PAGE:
The Trevi fountain, with its rich history, intricate architecture, and complex iconography, is an essential landmark of Rome. It represents a beautiful work of art and a symbol of hope for visitors who throw coins.

The charity and philanthropic spirit associated with the fountain adds a positive humanitarian element to this iconic landmark.

Interesting Facts about the Trevi Fountain

As one of the most famous landmarks in Rome, the Trevi Fountain has a rich history and numerous fascinating facts. In this section, we will take a closer look at some of the Trevi Fountain’s most interesting facts.

Historical Significance

The Trevi Fountain is not just a significant landmark in Rome, but also plays an important role in Rome’s history as well as its daily life. It is the oldest water source in Rome, receiving water from the Aqua Virgo aqueduct, which still provides water to many parts of the city.

The fountain’s construction was instrumental in addressing the water scarcity problem in Rome during the 17th century. It was built to provide water to the many public fountains in the city, including the four major Basilicas of Rome.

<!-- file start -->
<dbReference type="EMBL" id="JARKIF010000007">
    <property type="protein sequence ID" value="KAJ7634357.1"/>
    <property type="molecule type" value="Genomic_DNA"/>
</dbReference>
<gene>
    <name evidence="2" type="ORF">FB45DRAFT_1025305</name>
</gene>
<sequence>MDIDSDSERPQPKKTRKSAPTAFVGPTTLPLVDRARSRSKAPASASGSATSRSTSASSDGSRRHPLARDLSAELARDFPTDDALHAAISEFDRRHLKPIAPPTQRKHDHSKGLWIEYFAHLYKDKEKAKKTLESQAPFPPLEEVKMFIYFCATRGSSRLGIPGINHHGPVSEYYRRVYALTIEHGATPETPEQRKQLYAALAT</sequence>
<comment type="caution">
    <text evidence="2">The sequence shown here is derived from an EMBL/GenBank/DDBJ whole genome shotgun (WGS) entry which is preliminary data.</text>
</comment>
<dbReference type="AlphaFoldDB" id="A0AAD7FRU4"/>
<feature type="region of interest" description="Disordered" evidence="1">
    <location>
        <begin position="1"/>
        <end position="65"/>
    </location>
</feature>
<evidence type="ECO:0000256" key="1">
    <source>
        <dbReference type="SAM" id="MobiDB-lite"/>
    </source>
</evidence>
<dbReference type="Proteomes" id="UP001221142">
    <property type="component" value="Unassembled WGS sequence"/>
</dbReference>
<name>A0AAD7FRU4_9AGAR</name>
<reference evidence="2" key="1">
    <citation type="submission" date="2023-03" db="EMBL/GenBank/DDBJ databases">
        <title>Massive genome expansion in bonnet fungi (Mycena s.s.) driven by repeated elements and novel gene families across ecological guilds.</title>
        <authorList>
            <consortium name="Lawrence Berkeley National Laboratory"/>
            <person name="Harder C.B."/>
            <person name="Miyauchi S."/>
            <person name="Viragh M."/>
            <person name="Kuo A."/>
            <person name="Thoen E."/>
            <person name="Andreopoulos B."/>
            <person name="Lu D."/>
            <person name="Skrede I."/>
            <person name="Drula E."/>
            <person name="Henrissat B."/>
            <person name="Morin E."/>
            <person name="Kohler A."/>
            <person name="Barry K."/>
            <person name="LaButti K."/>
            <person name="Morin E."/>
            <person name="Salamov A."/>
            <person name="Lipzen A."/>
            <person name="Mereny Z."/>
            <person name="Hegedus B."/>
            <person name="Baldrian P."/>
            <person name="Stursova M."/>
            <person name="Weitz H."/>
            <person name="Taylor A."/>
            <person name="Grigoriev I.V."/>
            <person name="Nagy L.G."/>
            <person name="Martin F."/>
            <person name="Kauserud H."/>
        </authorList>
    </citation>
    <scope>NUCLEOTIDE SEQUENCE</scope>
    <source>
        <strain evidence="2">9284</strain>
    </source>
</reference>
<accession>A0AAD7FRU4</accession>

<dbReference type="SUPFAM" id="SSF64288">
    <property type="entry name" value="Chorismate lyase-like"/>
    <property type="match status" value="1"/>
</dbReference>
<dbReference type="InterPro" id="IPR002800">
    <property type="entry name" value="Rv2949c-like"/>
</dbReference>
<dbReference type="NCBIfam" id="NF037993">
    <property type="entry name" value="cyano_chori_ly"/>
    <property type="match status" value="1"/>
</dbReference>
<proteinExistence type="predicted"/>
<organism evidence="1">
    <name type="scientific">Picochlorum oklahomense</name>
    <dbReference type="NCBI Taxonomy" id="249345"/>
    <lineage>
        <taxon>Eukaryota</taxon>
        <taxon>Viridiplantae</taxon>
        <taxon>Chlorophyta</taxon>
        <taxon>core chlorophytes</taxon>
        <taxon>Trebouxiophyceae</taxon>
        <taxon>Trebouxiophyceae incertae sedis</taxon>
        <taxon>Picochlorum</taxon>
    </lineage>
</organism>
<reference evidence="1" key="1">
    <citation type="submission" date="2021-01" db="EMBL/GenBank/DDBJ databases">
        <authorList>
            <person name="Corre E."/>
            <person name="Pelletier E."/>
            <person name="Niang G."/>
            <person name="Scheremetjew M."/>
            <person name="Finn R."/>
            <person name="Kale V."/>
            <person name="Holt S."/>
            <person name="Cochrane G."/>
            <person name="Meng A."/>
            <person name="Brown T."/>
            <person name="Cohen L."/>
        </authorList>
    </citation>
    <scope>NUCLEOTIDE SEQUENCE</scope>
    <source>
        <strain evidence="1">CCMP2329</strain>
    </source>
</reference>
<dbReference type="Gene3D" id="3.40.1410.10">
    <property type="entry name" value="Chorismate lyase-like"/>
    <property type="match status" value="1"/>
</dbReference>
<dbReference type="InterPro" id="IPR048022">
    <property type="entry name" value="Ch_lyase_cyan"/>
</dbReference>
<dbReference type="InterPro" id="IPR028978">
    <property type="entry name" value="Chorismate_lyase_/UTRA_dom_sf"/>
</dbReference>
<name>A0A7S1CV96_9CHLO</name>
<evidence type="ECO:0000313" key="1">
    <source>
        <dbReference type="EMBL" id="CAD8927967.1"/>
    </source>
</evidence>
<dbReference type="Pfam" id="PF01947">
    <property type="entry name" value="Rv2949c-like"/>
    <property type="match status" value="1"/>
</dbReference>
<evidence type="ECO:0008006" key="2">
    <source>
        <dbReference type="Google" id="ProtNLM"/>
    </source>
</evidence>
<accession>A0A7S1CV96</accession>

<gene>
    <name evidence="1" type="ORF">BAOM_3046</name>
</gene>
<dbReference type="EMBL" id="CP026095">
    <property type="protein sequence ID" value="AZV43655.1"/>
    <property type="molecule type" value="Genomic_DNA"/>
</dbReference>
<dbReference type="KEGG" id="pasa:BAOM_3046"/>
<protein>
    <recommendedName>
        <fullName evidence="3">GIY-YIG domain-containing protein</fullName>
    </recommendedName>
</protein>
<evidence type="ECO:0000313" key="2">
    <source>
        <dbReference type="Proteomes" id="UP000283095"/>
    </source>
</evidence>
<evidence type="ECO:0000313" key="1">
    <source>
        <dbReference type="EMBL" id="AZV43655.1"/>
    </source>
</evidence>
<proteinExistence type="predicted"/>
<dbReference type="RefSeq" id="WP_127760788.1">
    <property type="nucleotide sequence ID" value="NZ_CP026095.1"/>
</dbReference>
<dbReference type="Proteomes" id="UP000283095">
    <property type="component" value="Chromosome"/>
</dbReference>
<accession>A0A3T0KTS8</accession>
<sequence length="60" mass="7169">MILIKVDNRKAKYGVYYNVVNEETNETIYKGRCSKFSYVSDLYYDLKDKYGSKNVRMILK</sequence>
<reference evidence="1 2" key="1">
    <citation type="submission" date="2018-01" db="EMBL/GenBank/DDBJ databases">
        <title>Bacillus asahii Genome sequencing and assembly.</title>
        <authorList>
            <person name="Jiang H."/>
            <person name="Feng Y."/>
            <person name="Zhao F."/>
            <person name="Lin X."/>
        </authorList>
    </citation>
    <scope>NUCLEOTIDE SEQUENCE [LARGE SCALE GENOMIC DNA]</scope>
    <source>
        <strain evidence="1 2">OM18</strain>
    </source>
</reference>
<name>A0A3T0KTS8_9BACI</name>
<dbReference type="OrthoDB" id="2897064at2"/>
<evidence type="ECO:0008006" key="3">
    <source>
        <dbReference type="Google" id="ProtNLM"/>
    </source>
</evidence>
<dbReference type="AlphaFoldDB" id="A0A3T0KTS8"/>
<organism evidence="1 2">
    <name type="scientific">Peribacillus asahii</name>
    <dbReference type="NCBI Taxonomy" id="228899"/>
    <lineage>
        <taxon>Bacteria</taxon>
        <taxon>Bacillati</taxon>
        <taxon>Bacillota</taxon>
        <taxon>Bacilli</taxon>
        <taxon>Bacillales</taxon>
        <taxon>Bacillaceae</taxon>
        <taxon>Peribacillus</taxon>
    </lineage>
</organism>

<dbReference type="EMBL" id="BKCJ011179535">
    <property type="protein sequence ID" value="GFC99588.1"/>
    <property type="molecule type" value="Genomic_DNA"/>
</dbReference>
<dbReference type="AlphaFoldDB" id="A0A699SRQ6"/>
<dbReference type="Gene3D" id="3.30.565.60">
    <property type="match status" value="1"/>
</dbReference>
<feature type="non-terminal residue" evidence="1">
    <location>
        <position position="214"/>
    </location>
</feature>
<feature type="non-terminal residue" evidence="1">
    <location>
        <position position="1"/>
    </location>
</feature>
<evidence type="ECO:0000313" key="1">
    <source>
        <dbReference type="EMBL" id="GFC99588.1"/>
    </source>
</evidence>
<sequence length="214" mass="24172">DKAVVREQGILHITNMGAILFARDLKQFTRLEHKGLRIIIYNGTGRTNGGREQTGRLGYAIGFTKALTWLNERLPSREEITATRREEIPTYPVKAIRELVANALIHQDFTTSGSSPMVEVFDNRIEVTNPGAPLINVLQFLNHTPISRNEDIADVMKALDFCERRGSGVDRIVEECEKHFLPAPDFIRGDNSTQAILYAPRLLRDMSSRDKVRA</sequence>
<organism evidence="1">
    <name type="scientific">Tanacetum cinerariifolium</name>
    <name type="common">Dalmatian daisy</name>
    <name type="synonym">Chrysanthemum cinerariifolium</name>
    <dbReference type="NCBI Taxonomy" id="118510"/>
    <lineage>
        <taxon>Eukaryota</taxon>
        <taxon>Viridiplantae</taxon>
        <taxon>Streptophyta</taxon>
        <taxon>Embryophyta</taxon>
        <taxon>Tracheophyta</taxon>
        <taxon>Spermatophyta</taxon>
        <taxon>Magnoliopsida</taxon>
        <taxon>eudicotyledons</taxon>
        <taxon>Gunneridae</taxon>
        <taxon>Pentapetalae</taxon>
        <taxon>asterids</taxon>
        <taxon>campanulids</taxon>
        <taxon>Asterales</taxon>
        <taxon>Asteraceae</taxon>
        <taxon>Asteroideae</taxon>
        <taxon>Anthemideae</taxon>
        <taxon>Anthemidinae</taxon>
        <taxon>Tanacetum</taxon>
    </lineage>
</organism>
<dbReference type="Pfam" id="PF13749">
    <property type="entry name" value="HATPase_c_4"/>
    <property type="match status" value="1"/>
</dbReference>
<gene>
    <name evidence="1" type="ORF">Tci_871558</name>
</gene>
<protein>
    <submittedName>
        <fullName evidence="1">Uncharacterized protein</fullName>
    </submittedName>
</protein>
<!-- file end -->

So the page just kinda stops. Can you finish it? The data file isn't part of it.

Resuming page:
Construction and Materials

The Trevi Fountains construction includes the use of some remarkable materials such as travertine stone, which is the same stone used in the Roman Colosseum and other ancient Roman structures. The fountain’s location was originally the site of a smaller fountain, which was dismantled to make way for the larger fountain.

The fountain further incorporates a complex system of pipes, channels, and spouts that allowed vast quantities of water to flow through it. This was an impressive engineering feat for the time, as the fountain was designed to move 80,000 cubic meters of water per day.

Color Changes